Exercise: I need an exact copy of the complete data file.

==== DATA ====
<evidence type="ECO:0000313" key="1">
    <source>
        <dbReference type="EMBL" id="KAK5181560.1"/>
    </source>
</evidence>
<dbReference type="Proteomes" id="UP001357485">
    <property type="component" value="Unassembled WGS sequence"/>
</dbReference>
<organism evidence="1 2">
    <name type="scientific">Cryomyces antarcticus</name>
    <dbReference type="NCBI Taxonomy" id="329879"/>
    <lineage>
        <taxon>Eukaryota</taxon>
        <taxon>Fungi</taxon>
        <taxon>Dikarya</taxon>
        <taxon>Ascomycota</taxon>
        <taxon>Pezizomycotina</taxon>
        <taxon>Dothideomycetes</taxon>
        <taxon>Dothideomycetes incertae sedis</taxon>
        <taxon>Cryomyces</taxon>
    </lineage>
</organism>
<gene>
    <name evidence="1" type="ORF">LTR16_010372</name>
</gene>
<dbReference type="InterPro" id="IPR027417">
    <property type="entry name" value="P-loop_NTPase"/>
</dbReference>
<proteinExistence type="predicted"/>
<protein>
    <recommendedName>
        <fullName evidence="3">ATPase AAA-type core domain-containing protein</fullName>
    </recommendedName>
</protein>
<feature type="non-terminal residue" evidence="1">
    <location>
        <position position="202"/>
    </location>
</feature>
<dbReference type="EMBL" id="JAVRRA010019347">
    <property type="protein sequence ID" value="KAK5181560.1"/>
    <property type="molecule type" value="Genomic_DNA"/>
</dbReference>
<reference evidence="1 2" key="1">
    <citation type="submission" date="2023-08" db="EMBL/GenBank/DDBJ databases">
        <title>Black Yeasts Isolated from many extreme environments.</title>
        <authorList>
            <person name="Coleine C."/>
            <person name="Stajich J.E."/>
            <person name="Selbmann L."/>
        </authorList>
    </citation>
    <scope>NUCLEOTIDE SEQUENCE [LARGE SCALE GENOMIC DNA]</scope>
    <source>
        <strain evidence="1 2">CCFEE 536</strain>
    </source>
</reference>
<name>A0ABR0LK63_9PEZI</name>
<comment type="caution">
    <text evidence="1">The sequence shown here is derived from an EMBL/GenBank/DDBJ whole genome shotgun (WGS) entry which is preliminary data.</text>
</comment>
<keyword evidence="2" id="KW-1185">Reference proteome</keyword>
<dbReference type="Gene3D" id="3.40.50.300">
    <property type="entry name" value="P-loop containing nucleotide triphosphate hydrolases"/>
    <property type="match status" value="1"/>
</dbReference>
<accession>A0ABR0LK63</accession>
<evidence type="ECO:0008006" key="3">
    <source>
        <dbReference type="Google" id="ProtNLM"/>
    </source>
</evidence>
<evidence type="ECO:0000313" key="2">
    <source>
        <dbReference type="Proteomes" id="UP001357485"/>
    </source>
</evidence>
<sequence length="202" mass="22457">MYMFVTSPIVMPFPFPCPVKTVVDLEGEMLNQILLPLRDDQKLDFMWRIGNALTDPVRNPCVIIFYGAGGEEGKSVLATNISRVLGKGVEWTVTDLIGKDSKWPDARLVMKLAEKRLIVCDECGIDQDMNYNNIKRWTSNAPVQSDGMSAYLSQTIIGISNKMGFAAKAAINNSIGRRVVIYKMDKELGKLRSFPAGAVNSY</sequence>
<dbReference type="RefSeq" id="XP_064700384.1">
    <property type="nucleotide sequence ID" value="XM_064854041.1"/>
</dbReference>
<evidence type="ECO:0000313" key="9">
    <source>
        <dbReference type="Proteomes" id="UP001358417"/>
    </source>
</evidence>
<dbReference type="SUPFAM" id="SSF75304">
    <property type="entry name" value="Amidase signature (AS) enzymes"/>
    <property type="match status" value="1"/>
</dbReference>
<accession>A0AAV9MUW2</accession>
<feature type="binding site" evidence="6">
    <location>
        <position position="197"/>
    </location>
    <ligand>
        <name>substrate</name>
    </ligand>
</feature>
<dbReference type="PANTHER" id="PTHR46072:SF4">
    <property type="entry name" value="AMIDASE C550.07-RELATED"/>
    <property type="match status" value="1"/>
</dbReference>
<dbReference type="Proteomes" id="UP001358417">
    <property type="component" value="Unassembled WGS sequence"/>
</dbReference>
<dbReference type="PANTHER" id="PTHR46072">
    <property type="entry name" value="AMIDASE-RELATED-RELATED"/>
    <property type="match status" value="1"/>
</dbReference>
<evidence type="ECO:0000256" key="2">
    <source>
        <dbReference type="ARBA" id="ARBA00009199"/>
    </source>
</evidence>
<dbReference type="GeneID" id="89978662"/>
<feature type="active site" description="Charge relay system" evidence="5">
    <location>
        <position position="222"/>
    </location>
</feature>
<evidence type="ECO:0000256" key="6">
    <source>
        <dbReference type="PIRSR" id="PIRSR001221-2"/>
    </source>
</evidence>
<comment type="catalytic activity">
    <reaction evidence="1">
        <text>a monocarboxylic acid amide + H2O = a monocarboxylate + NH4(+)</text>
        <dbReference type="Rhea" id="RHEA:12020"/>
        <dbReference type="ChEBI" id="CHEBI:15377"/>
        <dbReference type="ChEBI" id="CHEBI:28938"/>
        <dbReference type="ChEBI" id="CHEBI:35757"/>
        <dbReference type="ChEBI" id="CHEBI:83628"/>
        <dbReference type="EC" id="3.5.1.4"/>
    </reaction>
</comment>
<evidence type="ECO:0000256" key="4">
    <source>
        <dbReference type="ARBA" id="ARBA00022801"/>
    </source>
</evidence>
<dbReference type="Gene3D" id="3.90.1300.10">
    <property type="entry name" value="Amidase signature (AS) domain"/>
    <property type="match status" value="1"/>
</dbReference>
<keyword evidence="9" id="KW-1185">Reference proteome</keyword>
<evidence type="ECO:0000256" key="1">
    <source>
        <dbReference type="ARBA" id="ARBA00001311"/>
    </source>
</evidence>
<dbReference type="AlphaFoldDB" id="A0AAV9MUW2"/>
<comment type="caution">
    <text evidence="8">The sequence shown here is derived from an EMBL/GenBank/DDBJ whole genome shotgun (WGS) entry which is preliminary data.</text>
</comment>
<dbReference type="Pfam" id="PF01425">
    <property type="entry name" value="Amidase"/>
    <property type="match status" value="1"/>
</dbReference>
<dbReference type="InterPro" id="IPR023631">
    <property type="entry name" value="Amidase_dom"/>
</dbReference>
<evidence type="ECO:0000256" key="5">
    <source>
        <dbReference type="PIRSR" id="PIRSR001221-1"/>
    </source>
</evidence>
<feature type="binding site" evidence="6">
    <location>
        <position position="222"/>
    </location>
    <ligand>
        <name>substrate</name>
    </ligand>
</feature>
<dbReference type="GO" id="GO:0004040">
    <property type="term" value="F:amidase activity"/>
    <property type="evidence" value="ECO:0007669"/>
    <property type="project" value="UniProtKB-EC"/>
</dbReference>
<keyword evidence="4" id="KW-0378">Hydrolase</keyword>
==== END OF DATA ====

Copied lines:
<evidence type="ECO:0000313" key="1">
    <source>
        <dbReference type="EMBL" id="KAK5181560.1"/>
    </source>
</evidence>
<dbReference type="Proteomes" id="UP001357485">
    <property type="component" value="Unassembled WGS sequence"/>
</dbReference>
<organism evidence="1 2">
    <name type="scientific">Cryomyces antarcticus</name>
    <dbReference type="NCBI Taxonomy" id="329879"/>
    <lineage>
        <taxon>Eukaryota</taxon>
        <taxon>Fungi</taxon>
        <taxon>Dikarya</taxon>
        <taxon>Ascomycota</taxon>
        <taxon>Pezizomycotina</taxon>
        <taxon>Dothideomycetes</taxon>
        <taxon>Dothideomycetes incertae sedis</taxon>
        <taxon>Cryomyces</taxon>
    </lineage>
</organism>
<gene>
    <name evidence="1" type="ORF">LTR16_010372</name>
</gene>
<dbReference type="InterPro" id="IPR027417">
    <property type="entry name" value="P-loop_NTPase"/>
</dbReference>
<proteinExistence type="predicted"/>
<protein>
    <recommendedName>
        <fullName evidence="3">ATPase AAA-type core domain-containing protein</fullName>
    </recommendedName>
</protein>
<feature type="non-terminal residue" evidence="1">
    <location>
        <position position="202"/>
    </location>
</feature>
<dbReference type="EMBL" id="JAVRRA010019347">
    <property type="protein sequence ID" value="KAK5181560.1"/>
    <property type="molecule type" value="Genomic_DNA"/>
</dbReference>
<reference evidence="1 2" key="1">
    <citation type="submission" date="2023-08" db="EMBL/GenBank/DDBJ databases">
        <title>Black Yeasts Isolated from many extreme environments.</title>
        <authorList>
            <person name="Coleine C."/>
            <person name="Stajich J.E."/>
            <person name="Selbmann L."/>
        </authorList>
    </citation>
    <scope>NUCLEOTIDE SEQUENCE [LARGE SCALE GENOMIC DNA]</scope>
    <source>
        <strain evidence="1 2">CCFEE 536</strain>
    </source>
</reference>
<name>A0ABR0LK63_9PEZI</name>
<comment type="caution">
    <text evidence="1">The sequence shown here is derived from an EMBL/GenBank/DDBJ whole genome shotgun (WGS) entry which is preliminary data.</text>
</comment>
<keyword evidence="2" id="KW-1185">Reference proteome</keyword>
<dbReference type="Gene3D" id="3.40.50.300">
    <property type="entry name" value="P-loop containing nucleotide triphosphate hydrolases"/>
    <property type="match status" value="1"/>
</dbReference>
<accession>A0ABR0LK63</accession>
<evidence type="ECO:0008006" key="3">
    <source>
        <dbReference type="Google" id="ProtNLM"/>
    </source>
</evidence>
<evidence type="ECO:0000313" key="2">
    <source>
        <dbReference type="Proteomes" id="UP001357485"/>
    </source>
</evidence>
<sequence length="202" mass="22457">MYMFVTSPIVMPFPFPCPVKTVVDLEGEMLNQILLPLRDDQKLDFMWRIGNALTDPVRNPCVIIFYGAGGEEGKSVLATNISRVLGKGVEWTVTDLIGKDSKWPDARLVMKLAEKRLIVCDECGIDQDMNYNNIKRWTSNAPVQSDGMSAYLSQTIIGISNKMGFAAKAAINNSIGRRVVIYKMDKELGKLRSFPAGAVNSY</sequence>
<dbReference type="RefSeq" id="XP_064700384.1">
    <property type="nucleotide sequence ID" value="XM_064854041.1"/>
</dbReference>
<evidence type="ECO:0000313" key="9">
    <source>
        <dbReference type="Proteomes" id="UP001358417"/>
    </source>
</evidence>
<dbReference type="SUPFAM" id="SSF75304">
    <property type="entry name" value="Amidase signature (AS) enzymes"/>
    <property type="match status" value="1"/>
</dbReference>
<accession>A0AAV9MUW2</accession>
<feature type="binding site" evidence="6">
    <location>
        <position position="197"/>
    </location>
    <ligand>
        <name>substrate</name>
    </ligand>
</feature>
<dbReference type="PANTHER" id="PTHR46072:SF4">
    <property type="entry name" value="AMIDASE C550.07-RELATED"/>
    <property type="match status" value="1"/>
</dbReference>
<dbReference type="Proteomes" id="UP001358417">
    <property type="component" value="Unassembled WGS sequence"/>
</dbReference>
<dbReference type="PANTHER" id="PTHR46072">
    <property type="entry name" value="AMIDASE-RELATED-RELATED"/>
    <property type="match status" value="1"/>
</dbReference>
<evidence type="ECO:0000256" key="2">
    <source>
        <dbReference type="ARBA" id="ARBA00009199"/>
    </source>
</evidence>
<dbReference type="GeneID" id="89978662"/>
<feature type="active site" description="Charge relay system" evidence="5">
    <location>
        <position position="222"/>
    </location>
</feature>
<evidence type="ECO:0000256" key="6">
    <source>
        <dbReference type="PIRSR" id="PIRSR001221-2"/>
    </source>
</evidence>
<comment type="catalytic activity">
    <reaction evidence="1">
        <text>a monocarboxylic acid amide + H2O = a monocarboxylate + NH4(+)</text>
        <dbReference type="Rhea" id="RHEA:12020"/>
        <dbReference type="ChEBI" id="CHEBI:15377"/>
        <dbReference type="ChEBI" id="CHEBI:28938"/>
        <dbReference type="ChEBI" id="CHEBI:35757"/>
        <dbReference type="ChEBI" id="CHEBI:83628"/>
        <dbReference type="EC" id="3.5.1.4"/>
    </reaction>
</comment>
<evidence type="ECO:0000256" key="4">
    <source>
        <dbReference type="ARBA" id="ARBA00022801"/>
    </source>
</evidence>
<dbReference type="Gene3D" id="3.90.1300.10">
    <property type="entry name" value="Amidase signature (AS) domain"/>
    <property type="match status" value="1"/>
</dbReference>
<keyword evidence="9" id="KW-1185">Reference proteome</keyword>
<evidence type="ECO:0000256" key="1">
    <source>
        <dbReference type="ARBA" id="ARBA00001311"/>
    </source>
</evidence>
<dbReference type="AlphaFoldDB" id="A0AAV9MUW2"/>
<comment type="caution">
    <text evidence="8">The sequence shown here is derived from an EMBL/GenBank/DDBJ whole genome shotgun (WGS) entry which is preliminary data.</text>
</comment>
<dbReference type="Pfam" id="PF01425">
    <property type="entry name" value="Amidase"/>
    <property type="match status" value="1"/>
</dbReference>
<dbReference type="InterPro" id="IPR023631">
    <property type="entry name" value="Amidase_dom"/>
</dbReference>
<evidence type="ECO:0000256" key="5">
    <source>
        <dbReference type="PIRSR" id="PIRSR001221-1"/>
    </source>
</evidence>
<feature type="binding site" evidence="6">
    <location>
        <position position="222"/>
    </location>
    <ligand>
        <name>substrate</name>
    </ligand>
</feature>
<dbReference type="GO" id="GO:0004040">
    <property type="term" value="F:amidase activity"/>
    <property type="evidence" value="ECO:0007669"/>
    <property type="project" value="UniProtKB-EC"/>
</dbReference>
<keyword evidence="4" id="KW-0378">Hydrolase</keyword>